Student representatives from five different Japanese schools visit Jefferson


Lilia Qian

Jefferson students listen to a Japanese exchange student present a research experiment. Japanese exchange students gave presentations all through eighth period on Jan. 6th in the Curie Commons.

Lilia Qian, Staff Writer

Jefferson students were presented with a unique opportunity to learn about Japanese culture and education. On Jan. 6th, high school exchange students from five different science-based schools in Tokyo and Yokohama arrived to share their culture and individual research projects. They gave eighth period presentations on their experiments and visited Jefferson’s science, technology, engineering, and mathematics (STEM) classes throughout the day.

“Today we have exchange students from five different schools in Japan teach us about science over there, since they’re also practically STEM schools,” freshman Vivian Nguyen said. “Each school has a couple representatives, somewhere from one to three, to present their own experiment, similar to IBET [Integrated Biology, English, and Technology] projects and the senior research labs.”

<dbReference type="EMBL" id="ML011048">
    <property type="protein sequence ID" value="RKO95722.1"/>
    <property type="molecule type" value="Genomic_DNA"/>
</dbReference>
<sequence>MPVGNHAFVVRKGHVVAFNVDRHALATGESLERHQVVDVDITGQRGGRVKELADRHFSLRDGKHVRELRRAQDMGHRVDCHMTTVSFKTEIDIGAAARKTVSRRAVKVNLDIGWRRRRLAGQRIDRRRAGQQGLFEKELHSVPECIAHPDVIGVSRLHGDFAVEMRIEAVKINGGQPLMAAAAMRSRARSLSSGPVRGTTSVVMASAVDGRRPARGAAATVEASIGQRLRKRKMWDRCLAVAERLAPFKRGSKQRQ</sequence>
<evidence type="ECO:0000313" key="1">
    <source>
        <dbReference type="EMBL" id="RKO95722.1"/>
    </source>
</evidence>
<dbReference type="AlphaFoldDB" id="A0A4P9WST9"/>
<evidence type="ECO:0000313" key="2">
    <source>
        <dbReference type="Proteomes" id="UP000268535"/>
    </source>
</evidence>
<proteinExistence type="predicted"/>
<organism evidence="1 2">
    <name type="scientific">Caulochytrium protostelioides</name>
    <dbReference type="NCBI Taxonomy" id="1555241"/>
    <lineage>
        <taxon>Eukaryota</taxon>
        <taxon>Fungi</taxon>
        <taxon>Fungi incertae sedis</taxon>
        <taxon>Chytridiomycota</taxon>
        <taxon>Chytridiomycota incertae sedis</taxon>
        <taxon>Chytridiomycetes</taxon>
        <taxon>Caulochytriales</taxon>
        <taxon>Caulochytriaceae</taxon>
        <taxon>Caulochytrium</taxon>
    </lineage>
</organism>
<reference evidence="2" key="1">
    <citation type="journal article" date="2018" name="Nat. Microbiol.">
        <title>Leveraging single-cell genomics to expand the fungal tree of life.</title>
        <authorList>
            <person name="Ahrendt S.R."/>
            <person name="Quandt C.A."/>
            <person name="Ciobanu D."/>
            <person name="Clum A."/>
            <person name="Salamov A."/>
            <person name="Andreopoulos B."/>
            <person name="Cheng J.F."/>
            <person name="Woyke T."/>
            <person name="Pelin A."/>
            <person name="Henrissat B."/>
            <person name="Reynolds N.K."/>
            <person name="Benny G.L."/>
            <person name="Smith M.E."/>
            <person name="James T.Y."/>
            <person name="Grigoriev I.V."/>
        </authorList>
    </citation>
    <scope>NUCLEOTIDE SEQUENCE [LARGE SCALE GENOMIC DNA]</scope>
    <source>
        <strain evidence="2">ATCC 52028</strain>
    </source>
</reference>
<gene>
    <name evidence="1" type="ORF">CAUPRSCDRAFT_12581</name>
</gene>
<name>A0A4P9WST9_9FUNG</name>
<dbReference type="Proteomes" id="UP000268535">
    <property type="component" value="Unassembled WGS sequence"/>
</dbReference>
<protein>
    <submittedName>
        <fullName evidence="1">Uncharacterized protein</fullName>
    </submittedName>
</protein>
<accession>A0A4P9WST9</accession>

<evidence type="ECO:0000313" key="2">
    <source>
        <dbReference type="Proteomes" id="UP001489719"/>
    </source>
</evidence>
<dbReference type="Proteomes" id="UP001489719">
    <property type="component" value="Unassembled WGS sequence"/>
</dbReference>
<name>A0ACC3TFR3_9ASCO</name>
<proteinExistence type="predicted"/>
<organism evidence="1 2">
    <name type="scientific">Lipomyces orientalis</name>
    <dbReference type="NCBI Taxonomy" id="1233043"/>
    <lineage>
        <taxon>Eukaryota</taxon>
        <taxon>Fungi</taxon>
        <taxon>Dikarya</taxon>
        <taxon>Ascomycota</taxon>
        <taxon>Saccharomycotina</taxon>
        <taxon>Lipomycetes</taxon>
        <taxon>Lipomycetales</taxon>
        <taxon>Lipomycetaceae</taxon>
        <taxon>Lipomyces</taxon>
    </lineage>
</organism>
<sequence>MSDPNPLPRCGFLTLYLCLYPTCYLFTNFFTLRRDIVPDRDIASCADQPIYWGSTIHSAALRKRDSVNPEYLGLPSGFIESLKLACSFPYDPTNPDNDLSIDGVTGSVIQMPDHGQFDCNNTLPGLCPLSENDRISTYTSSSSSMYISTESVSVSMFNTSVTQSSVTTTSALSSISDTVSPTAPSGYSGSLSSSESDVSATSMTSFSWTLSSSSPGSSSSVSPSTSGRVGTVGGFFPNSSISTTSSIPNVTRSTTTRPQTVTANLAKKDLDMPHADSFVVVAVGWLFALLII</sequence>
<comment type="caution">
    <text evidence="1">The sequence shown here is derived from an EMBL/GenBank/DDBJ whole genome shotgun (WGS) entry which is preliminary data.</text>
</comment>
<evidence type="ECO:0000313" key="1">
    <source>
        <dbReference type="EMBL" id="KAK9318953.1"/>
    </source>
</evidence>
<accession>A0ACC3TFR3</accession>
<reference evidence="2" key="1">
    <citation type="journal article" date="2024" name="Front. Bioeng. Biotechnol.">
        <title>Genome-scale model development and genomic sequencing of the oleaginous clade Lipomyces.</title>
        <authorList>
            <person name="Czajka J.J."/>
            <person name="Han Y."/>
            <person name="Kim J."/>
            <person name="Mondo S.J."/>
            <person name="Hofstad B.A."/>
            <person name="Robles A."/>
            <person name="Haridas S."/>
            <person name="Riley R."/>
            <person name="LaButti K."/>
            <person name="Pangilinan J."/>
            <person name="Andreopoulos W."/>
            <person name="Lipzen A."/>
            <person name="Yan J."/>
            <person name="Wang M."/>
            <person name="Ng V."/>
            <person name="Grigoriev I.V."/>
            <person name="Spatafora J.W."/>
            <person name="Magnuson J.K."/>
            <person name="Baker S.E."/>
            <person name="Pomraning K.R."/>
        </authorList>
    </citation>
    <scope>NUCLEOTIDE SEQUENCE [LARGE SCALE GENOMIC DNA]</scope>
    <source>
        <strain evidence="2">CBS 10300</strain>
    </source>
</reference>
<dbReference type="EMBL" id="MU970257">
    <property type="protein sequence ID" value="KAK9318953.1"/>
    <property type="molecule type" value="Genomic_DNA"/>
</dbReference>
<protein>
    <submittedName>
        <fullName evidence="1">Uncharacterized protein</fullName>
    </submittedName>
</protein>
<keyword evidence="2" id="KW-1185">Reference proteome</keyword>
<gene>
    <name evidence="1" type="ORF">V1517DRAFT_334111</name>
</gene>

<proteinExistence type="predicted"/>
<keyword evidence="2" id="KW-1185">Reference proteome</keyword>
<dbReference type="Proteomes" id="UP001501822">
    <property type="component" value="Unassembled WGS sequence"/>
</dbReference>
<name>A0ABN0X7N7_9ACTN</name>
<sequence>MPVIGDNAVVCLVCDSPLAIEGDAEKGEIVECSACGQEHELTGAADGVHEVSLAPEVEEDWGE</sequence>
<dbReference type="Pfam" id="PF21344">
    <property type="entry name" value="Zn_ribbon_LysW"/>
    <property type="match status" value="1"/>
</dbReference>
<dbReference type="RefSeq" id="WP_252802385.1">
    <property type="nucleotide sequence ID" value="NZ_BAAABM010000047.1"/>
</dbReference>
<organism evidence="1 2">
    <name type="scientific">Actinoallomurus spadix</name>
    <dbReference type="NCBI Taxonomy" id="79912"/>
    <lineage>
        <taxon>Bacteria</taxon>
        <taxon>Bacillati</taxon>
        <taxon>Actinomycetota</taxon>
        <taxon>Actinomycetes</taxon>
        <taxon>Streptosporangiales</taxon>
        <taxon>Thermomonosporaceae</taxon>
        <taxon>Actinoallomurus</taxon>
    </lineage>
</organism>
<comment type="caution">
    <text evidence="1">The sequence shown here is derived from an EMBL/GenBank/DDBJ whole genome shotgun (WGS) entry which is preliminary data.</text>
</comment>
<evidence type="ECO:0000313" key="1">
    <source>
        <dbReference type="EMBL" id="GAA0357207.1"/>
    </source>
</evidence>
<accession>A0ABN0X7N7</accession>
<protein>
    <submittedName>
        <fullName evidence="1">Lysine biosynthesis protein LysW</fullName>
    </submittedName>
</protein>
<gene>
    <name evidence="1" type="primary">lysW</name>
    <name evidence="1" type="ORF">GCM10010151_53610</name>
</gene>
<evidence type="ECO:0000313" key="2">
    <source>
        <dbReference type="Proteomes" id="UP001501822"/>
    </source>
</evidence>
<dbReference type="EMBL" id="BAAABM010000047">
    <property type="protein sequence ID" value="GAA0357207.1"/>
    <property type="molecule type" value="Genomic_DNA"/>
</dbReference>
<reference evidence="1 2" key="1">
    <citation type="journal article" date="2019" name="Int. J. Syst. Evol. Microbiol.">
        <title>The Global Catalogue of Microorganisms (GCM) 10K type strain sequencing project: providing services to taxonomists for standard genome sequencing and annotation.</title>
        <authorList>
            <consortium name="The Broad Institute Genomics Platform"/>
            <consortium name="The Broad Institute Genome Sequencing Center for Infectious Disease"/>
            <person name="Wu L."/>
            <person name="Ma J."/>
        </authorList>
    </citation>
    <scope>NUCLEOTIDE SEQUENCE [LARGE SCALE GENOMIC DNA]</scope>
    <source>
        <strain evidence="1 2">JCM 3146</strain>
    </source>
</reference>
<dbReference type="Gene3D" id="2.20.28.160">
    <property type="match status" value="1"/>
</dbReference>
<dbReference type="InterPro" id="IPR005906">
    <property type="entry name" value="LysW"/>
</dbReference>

Many Jefferson students signed up for the eighth period activity, which lasted through both A and B blocks.

“I thought it would be interesting to come here because you get to learn so many things, even if you’re a senior already, that you didn’t know before,” Nguyen said.

The activity was a learning experience for both the Jefferson community and exchange students. Both parties had goals in mind of what they wanted to gain from the interaction. Nguyen looked forward to looking into the thought processes of high schoolers from another country.

“I want to be able to see how differently they think and how they can offer up new ideas so I can learn more too,” Nguyen said.

Japanese exchange student Toshiki Hiraoka had similar thoughts of hoping to learn a different culture’s point of view.

“I want to know about the mind of Americans. I want to get a lot of viewpoints, so I want to know the viewpoint of Americans,” Hiraoka said.